CANFIELD, Ohio (WKBN) – No statewide school mask mandate — Governor DeWine made the announcement at a COVID-19 briefing Tuesday afternoon.
He’s encouraging school districts to implement their own mandate. Right now, he says his hands are tied because of a recent law that limits his executive power.
One local lawmaker was in support of that limitation of power.
“All children’s hospitals are overwhelmed,” DeWine said during his briefing Tuesday.
As hospitals across the state reach capacity and beyond, talks of statewide mask mandates have resurfaced.
“If I could put on a statewide mandate, I would do it, but the legislature has made it very clear that if we put on a statewide mandate, they will take it off,” DeWine said. “Would cause a lot of confusion. Might go backwards. Fifty percent of kids in schools are under mask order by schools.”
Senate Bill 22 has been passed into law.
“Senate Bill 22 does keep him in check,” said Al Cutrona (R) representative of the 59th District. “It’s not just because of COVID.”
Cutrona represents part of Mahoning County.
“It’s no easy task. The House and Senate both have to be on board with it to revoke one of these orders,” he said.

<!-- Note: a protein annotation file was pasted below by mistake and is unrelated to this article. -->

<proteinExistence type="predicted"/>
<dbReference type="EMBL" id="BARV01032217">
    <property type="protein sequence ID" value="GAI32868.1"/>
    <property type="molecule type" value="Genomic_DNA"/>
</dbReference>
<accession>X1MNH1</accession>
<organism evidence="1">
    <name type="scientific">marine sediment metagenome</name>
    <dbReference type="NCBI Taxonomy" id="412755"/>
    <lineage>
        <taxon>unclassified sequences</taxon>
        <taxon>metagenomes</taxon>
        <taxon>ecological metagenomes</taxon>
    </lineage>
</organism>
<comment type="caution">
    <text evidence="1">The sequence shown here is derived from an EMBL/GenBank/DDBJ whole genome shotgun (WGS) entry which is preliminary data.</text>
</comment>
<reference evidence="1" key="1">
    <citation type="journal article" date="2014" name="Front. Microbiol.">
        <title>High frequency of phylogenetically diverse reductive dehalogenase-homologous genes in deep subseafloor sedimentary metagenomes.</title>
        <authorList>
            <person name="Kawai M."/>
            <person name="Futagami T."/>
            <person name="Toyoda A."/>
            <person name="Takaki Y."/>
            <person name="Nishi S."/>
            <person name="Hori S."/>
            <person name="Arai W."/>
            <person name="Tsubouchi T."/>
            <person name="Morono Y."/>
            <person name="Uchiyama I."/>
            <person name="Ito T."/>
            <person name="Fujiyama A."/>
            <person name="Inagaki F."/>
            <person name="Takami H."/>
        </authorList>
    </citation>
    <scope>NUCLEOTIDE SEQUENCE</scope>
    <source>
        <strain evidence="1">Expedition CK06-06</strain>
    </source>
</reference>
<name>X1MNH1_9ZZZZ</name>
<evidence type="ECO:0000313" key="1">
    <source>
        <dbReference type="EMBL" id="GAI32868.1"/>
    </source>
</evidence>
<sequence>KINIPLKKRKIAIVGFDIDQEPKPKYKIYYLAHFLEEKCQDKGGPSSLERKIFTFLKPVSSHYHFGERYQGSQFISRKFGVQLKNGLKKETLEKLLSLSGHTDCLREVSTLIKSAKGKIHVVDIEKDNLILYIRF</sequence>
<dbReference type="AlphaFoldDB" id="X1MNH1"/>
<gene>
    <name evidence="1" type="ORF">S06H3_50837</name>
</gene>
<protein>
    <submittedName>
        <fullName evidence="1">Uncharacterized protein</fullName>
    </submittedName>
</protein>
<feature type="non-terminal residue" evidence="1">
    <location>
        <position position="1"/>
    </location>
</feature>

First News reached out to 23 lawmakers Tuesday evening who supported the law. Only Cutrona called back.
“It provides that if the governor were to create a mandate or an order, it would go into effect for 14 days, but then it allows the legislature, both House and Senate, to join resolution, which can overturn that mandate,” Cutrona said.
Representative Cutrona says he’s not in support of mask mandates even at the local level.
“With children, we want to do everything to keep them as safe as possible, and it should really be something that is a decision that’s made up with the child and parent,” Cutrona said.
But health officials still say that masking is the best way to protect children who are unvaccinated.
“If you have a child old enough to be vaccinated, please do so. As an adult, we should all be vaccinated. We know that masking works,” said Paula Grief of Russell J. Ebeid Children’s Hospital.
First News plans to continue to press the other lawmakers who voted for Senate Bill 22 to see if they changed their mind on the bill.